In my humble opinion, you should immediately tell your father and the rest of your family about his cancer. This is something you can’t and shouldn’t be keeping to yourself. While I understand your motive for hesitating in sharing this news with your family, it is crucial that you still do so immediately. Everyone in your family, especially your father, has the right to know what you have been told by the doctors.

I know it must be hard for you to tell your family about your father’s condition and that they will also take it very hardly but please understand that there is no other option. Neither is there an easier way of doing it. You will have to be direct in your approach and must provide them with all the details, no matter what their reaction might be.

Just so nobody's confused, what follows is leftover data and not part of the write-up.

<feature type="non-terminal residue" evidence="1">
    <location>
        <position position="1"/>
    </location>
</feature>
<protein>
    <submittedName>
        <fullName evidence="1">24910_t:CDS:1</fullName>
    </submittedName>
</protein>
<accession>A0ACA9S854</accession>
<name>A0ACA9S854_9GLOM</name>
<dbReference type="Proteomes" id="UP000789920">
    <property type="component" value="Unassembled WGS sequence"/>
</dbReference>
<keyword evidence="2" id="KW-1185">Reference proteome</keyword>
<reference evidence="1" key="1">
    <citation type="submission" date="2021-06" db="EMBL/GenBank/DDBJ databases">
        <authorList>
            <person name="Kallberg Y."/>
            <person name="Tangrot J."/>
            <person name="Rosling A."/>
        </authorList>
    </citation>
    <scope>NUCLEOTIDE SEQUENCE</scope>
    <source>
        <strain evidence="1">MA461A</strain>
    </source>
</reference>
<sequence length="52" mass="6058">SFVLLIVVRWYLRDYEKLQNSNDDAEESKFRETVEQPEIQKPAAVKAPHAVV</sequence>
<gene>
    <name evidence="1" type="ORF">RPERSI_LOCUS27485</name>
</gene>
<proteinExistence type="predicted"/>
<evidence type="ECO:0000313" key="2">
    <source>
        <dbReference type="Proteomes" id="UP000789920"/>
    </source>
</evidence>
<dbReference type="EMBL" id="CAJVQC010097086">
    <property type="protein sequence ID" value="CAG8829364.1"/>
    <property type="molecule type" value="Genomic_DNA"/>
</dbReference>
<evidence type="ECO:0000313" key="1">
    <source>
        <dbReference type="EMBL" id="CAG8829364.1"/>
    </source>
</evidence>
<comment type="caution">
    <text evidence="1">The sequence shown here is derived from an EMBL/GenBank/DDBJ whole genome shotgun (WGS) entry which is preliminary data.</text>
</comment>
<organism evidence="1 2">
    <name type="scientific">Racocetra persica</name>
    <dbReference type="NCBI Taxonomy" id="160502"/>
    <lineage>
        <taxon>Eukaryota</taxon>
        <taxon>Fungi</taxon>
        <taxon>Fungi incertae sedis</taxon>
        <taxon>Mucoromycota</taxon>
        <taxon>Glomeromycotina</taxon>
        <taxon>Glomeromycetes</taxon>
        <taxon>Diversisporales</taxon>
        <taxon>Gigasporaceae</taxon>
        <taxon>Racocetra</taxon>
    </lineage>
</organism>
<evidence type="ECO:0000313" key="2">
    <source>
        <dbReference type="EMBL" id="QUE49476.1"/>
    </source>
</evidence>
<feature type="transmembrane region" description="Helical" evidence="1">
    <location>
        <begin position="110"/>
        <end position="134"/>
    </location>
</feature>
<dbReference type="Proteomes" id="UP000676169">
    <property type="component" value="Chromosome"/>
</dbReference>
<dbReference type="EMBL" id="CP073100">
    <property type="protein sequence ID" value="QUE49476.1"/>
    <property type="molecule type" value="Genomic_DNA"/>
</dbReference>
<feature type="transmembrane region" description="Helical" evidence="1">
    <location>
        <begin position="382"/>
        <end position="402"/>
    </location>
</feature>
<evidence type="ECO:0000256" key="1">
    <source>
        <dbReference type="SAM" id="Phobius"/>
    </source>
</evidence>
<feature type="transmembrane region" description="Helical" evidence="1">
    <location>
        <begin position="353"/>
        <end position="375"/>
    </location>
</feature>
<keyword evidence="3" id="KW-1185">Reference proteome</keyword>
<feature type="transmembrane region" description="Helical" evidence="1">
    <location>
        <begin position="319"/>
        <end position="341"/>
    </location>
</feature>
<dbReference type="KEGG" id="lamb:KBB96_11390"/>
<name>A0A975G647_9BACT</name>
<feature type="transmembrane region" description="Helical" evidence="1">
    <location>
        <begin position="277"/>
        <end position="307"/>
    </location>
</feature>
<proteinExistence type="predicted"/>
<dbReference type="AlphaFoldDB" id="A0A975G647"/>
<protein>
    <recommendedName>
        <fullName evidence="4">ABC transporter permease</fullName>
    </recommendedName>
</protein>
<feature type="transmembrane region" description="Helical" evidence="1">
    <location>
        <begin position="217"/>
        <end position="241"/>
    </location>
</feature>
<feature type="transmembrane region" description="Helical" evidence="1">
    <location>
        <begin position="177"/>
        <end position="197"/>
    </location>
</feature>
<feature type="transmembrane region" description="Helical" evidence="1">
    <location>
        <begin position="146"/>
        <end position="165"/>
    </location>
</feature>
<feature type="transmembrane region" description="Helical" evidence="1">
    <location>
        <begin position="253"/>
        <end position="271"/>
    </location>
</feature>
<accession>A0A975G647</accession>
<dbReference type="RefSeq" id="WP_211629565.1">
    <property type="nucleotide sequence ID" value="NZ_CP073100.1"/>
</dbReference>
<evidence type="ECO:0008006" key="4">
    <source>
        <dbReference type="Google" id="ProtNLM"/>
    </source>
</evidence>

As you already are well aware, this news will completely change the way you and your family function as a normal. Everything will be turned upside down. Lives of all family members will go through great upheaval. But this is something that is natural and expected. Therefore, while your fear that everyone in your family will become depressed is a correct one, there is no other way out.

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I know it is only God who knows how much time your father has got left in this world and the doctors can’t be always right or exact in their estimations. But keeping in mind the time frame the doctors have given for your father, and if it turns out to be right, then your father has only got a few months left to live. He should be aware of this fact.